What happens to China’s tightening policy?

We believe policy relaxation is unlikely in the near term. It is still too early to call for the reversal of sector policy direction, given that this is just the beginning of the deceleration and property sales activity in the past year was still elevated. We also believe today’s policy makers are more determined in cooling down the sector than those in the previous cycles, as controlling the housing market is viewed to be of long term national strategic importance in terms of addressing issues such as low birth rate, systemic risk, credit allocation, and wealth inequality. That being said, if the deceleration is faster than targeted and leads to significant drag on the economy (given property’s contribution to GDP), we think at the margin policies will be fine-tuned to contain the tail risks.

Implications for investing in China’s fixed income market

In our view, the recent cases of high-profile defaults underscore our long-held belief in the need for thorough, independent credit research in fixed income investing regardless of the market involved. We continue to see opportunities in the Chinese bond market, both onshore and offshore. However, with the potential for more defaults, we cannot overemphasize the need for getting the credit analysis right, instead of relying on external credit ratings or hard-to-quantify implicit government support as the basis for an investment. In our view, the current rating methodologies by international and onshore credit rating agencies need to be revised to better reflect the intrinsic credit risk. For instance, recent central government initiatives to develop credit approaches in the onshore credit rating process should help improve the quality of credit ratings.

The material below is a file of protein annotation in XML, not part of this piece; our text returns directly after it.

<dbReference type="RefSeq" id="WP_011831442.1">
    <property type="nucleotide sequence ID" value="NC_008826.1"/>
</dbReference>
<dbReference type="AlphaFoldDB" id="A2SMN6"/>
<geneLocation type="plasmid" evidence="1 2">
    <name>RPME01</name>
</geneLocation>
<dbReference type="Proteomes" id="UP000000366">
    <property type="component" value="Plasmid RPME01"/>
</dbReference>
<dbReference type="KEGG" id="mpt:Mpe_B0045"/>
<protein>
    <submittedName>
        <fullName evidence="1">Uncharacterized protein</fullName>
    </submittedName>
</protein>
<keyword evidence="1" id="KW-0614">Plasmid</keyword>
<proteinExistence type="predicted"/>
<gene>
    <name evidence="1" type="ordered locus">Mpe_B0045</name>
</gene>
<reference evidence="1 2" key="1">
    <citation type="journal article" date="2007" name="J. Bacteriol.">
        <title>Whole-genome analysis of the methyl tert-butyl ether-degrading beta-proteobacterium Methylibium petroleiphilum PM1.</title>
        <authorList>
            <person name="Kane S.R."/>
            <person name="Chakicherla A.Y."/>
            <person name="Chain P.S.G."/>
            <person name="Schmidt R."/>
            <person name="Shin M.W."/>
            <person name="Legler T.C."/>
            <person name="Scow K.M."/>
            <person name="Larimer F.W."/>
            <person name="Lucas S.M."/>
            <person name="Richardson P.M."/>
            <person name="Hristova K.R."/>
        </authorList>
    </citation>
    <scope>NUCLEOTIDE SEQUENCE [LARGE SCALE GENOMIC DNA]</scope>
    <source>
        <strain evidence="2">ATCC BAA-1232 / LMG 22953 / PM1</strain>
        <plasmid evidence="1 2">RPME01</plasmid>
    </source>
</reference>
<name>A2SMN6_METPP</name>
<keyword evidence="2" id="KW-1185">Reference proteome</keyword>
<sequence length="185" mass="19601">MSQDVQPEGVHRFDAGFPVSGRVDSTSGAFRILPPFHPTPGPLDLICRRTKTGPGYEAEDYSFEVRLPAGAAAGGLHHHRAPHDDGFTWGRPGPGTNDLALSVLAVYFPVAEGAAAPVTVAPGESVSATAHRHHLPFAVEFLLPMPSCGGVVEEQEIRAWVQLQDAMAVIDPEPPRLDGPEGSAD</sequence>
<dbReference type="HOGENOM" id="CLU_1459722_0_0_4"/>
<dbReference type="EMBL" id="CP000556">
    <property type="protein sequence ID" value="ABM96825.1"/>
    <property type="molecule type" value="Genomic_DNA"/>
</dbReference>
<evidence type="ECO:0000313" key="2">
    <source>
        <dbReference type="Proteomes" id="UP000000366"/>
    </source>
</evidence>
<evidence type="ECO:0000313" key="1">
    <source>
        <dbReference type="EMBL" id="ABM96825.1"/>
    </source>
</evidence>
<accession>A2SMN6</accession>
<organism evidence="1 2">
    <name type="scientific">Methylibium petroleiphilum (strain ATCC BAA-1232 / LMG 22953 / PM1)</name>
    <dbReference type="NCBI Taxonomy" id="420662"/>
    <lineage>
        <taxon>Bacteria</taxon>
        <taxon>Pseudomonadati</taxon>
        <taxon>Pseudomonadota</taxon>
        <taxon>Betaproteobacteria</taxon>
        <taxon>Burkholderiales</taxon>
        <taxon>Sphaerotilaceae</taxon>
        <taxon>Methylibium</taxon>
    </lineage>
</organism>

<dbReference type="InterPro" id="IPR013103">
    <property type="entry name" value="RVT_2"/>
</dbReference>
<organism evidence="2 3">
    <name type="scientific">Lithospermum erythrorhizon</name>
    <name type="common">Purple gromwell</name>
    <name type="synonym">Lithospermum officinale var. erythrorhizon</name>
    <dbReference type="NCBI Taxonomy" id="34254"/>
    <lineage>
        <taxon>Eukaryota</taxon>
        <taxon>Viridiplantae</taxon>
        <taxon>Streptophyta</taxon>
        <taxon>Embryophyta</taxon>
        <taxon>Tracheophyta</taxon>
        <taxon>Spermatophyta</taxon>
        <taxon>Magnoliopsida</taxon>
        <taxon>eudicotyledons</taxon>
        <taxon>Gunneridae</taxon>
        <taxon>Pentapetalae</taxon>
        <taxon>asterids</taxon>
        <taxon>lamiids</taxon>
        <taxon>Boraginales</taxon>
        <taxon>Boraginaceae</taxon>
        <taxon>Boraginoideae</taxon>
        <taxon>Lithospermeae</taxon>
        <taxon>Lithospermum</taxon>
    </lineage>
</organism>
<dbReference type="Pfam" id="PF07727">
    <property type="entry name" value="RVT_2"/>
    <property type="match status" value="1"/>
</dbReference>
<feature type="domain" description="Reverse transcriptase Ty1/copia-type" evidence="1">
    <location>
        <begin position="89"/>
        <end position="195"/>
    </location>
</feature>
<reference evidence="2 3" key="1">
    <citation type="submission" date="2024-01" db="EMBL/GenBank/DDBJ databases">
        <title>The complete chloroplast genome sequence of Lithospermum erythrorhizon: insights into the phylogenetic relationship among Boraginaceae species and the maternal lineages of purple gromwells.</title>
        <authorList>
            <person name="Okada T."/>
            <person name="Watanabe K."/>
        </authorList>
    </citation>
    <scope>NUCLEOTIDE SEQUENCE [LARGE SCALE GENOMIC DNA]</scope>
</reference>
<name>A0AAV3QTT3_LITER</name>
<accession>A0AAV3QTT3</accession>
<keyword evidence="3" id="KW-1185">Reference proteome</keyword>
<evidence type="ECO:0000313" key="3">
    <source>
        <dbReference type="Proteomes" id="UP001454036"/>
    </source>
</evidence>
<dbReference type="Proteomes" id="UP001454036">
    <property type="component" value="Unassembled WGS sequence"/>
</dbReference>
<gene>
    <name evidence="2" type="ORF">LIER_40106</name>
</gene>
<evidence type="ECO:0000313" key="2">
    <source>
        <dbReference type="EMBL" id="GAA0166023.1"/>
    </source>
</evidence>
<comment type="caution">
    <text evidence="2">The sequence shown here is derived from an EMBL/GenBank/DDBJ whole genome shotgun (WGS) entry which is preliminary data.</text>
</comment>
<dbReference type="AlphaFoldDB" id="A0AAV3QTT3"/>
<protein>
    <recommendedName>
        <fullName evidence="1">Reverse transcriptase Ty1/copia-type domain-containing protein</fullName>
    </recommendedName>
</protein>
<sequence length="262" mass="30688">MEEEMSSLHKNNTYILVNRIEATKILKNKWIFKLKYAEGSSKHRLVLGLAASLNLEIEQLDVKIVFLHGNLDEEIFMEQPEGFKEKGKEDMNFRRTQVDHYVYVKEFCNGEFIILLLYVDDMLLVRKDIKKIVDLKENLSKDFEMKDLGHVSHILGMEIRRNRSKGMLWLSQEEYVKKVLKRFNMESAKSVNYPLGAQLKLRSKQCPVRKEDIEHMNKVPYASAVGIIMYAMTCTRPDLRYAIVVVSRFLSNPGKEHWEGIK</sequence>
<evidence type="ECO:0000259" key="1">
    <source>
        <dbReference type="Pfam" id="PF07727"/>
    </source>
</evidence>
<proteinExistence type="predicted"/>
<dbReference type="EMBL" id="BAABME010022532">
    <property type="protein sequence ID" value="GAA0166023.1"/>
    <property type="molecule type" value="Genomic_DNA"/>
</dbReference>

In short, as China continues to undergo policy and market reforms and push forward market liberalization, including foreign access to onshore capital markets, international investors should consider partnering with asset managers that have strong on-the-ground capability to help navigate this huge, complex, but potentially alpha-rich market.